I had him in the air, his stomach sort of by my face and him yelling at me to put him down, put him down, etc., so I threw him to the side, sort of like forest adventurers throw brush over their shoulders while safariing. I tossed him up and he fell down, down, down to the ground and hit it kinda hard. He said, "Ow!" and by that point the whole game had stopped and I was labeled an ass (yes, rightfully so) and removed from the field at once. Awwwwwwwww.
Don't you learn, boy?! Geeze. What was wrong with me? I remember listening to a lot of Wu-Tang Clan back then, reciting popular hooks like, "Cash Rules Everything Around Me/CREAM, get the money/Dollar dollar bill, y'all," so maybe that contributed? But I am better now, so no worries.
I used to play basketball (though not very well), and as a second-string member of our high school's junior-varsity basket ball team I relished the rare occasion I was put into a game. This usually only happened when we were winning big (rare), losing by a whole hell of a lot (more common) or had several injured players and simply needed more bodies on the floor (the most common). This particular game found me on the court in the latter scenario.
Energetic and uncoordinated and wearing my pristine, never-been-sweat-in uniform, I took to the hardwood doubting my every ability to successfully contribute to our team's well being, what with the intense level of the tied competition. A real nail-biter, in the sense that any match can possibly be when it's just a big collection of below-average to downright-awful players. We were a sporting crime scene of short, white teens who haphazardly threw an orange ball toward a towering basket (we're talking season-high scorers with a whopping 15 points, games where two teams collectively could not break the 30-point mark and MVP candidates pretty much wrapped up by the end of the first practice). So it should come as no surprise that what happened during my 30-second stint in the game rendered me the next injured teen - my primed body, my blossoming spirit - on the (end of our) bench.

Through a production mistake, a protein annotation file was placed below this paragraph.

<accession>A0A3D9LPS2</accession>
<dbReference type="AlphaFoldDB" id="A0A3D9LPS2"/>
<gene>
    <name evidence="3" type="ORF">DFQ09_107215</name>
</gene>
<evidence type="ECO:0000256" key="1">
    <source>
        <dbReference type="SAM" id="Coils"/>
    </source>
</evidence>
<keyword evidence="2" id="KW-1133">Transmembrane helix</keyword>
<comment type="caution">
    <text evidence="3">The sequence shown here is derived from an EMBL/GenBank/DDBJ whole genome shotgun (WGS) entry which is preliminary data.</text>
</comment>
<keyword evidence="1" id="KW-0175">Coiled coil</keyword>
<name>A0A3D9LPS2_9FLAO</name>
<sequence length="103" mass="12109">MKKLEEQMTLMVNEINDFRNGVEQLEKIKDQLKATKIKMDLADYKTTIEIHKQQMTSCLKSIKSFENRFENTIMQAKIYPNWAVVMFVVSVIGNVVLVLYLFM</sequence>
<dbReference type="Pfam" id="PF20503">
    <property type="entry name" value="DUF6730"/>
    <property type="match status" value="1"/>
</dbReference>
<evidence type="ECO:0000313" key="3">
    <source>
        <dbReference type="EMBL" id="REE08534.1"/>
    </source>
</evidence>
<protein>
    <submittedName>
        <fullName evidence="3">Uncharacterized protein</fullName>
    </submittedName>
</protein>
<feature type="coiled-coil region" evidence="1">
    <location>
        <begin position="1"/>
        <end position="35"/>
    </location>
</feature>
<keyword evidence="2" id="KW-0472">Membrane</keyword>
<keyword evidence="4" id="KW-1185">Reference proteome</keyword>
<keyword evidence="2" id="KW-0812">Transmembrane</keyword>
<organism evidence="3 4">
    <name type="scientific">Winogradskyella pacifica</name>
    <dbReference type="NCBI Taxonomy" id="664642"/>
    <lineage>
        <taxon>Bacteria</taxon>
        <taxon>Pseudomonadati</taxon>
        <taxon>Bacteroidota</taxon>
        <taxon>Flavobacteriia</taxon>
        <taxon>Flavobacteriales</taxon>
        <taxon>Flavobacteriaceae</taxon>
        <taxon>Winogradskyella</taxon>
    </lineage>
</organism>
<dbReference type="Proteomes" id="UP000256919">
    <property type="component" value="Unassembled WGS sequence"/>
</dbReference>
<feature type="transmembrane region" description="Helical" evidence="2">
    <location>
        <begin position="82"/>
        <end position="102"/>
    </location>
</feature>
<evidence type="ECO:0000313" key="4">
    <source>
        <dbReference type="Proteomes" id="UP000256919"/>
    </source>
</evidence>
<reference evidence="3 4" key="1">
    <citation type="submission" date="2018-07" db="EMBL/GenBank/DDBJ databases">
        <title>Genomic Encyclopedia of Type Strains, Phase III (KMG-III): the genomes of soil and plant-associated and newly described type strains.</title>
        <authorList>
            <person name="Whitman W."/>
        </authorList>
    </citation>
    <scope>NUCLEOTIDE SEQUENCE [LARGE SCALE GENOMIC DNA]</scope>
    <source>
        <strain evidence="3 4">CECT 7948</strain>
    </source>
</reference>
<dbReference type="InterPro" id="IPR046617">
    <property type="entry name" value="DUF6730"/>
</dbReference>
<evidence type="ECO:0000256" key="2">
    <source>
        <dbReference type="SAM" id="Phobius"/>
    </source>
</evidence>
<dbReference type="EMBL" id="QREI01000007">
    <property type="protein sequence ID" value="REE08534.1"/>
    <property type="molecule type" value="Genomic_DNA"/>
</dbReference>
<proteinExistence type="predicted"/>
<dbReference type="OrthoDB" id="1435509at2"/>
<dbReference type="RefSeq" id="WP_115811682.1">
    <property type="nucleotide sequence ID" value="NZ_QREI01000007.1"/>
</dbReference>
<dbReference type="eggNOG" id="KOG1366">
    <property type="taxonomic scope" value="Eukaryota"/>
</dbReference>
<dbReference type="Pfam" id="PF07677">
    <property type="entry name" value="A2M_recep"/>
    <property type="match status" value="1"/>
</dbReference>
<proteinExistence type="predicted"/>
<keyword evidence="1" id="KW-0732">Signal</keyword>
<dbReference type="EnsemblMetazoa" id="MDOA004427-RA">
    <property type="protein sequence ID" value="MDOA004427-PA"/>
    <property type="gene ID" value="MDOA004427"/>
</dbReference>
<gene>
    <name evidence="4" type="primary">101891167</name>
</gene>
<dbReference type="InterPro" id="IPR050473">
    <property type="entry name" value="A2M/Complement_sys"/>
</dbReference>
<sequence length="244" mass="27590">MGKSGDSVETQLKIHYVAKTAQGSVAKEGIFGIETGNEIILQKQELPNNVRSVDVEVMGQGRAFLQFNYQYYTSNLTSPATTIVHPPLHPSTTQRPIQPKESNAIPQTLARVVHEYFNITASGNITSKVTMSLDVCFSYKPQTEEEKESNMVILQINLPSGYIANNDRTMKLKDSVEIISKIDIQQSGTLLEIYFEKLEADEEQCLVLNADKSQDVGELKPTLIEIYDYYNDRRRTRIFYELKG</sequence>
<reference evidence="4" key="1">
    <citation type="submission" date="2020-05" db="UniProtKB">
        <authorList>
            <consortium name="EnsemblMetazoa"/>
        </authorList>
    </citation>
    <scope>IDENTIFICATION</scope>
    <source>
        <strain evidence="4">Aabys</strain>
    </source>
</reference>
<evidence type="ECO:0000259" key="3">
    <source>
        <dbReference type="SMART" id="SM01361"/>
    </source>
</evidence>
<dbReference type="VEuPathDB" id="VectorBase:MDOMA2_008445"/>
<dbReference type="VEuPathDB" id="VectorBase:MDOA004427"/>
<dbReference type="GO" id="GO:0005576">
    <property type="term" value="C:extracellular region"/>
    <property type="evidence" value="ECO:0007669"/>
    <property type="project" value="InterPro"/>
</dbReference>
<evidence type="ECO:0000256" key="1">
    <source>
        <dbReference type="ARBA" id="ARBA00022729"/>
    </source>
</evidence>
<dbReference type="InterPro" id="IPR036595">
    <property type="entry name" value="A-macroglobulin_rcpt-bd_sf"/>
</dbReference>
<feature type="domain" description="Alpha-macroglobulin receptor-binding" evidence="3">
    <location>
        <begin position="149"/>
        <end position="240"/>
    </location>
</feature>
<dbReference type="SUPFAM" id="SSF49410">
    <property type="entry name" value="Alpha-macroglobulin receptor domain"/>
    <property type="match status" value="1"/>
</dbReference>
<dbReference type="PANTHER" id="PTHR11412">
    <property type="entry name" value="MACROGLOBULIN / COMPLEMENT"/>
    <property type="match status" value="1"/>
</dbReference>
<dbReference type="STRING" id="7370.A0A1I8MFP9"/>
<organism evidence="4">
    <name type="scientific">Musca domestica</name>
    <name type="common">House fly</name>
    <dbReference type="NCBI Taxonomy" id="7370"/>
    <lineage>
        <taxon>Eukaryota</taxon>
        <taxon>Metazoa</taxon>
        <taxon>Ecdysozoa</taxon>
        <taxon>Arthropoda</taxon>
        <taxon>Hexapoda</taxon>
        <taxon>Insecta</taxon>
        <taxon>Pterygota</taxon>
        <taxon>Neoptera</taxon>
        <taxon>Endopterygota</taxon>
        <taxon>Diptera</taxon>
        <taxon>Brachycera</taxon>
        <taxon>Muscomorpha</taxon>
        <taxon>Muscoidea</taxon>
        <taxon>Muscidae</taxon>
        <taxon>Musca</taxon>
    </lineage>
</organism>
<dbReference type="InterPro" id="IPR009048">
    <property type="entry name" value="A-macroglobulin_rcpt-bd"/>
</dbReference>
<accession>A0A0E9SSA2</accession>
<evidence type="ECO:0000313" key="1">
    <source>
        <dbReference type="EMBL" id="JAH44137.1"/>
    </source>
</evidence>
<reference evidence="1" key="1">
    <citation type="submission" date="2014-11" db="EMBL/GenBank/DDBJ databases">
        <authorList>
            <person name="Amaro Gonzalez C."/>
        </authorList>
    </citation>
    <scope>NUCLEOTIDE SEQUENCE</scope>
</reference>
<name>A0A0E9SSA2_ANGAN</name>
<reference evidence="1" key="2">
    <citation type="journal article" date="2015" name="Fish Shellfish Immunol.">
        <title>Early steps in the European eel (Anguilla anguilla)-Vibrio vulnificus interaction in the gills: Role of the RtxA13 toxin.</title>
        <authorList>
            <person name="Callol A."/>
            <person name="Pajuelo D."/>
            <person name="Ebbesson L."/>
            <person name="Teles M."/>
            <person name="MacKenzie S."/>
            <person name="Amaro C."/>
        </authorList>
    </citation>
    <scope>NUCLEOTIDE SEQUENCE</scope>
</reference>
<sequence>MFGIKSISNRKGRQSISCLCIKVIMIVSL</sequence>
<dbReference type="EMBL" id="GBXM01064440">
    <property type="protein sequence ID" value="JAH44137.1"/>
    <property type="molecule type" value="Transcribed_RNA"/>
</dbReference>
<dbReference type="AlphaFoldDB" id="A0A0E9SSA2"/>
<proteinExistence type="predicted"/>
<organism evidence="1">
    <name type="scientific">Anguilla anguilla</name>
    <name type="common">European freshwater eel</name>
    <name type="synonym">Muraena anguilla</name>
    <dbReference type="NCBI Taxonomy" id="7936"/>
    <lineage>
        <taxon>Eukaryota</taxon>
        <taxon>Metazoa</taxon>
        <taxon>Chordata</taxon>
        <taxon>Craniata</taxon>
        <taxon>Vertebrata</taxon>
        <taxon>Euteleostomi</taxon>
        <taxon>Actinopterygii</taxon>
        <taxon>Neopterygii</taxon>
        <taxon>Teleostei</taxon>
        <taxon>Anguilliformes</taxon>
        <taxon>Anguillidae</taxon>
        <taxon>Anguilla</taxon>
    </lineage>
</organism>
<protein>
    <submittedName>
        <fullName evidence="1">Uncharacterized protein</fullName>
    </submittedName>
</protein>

After a missed free-throw by the opposing team, I threw myself into the key for the rebound, along with seven other pimply kids. I had clear sight of the ball, and behind it, my own teammate coming toward it with outstretched arms. We both missed it (shocking!), but where I retracted my arms he did not, and I now had clear sight of the tip of his dirty index finger coming right into my eye as if he were ringing a doorbell. Blinking is a reflex that's done pretty quickly, and I didn't even have time to do it before he was fingering my cornea, then my iris, then my pupil, as an optometrist would later theorize.
So off the court and onto the bench for medical attention, where I loathed for my scraggly self and pondered some of life's greatest questions: like if I would be kicked off the team for doing so poorly or if the dozens of girls I had crushes on who were in attendance would ever talk to me in class again (further analysis concluded they were actually not in attendance after all, and were likely out doing something much cooler).
My right eye. It was broken. It/I/eye couldn't see anything, and I had trouble walking and making out faces. Here's the kicker: our family was going on a skiing trip the very next day, and we were to fly out of Detroit into Salt Lake City. For those unfamiliar with the snow sport, it's one that requires functioning eyes to have any shot at being preformed safely and successfully. A visit to the emergency room saw me into the night donning a humongous, makeshift eye patch. They were fresh out of the cool pirate ones, I guess.
I had white gauze running diagonally around my head, and a thick foam pad over my eye (some cotton balls in there, too). Fastening the patch to my face were two pieces of tape, laid across each other in a giant X. My head resembled that of a mummy. And I was expected to get on a plane the next morning? Come on...
I pretended I wasn't keeping track of (19) or wasn't noticing or didn't care all that much about the stares and finger-pointing and giggles and mockery (hand covering right eye, walking like a mummy) I garnered at the airport. Try it sometime. Or don't. Pure humiliation. I couldn't even look at (not able to/didn't want to even if I could) napkins, tissues or toilet paper. We landed in Utah, where a second optometrist rid me of my cursed mummy wrap, trading me it for a pair of those cool ultraviolet (UV) sunglasses that are popular among senior citizens and persons with cataracts. I looked great on the slopes with those boxy beauties.
High school was the best.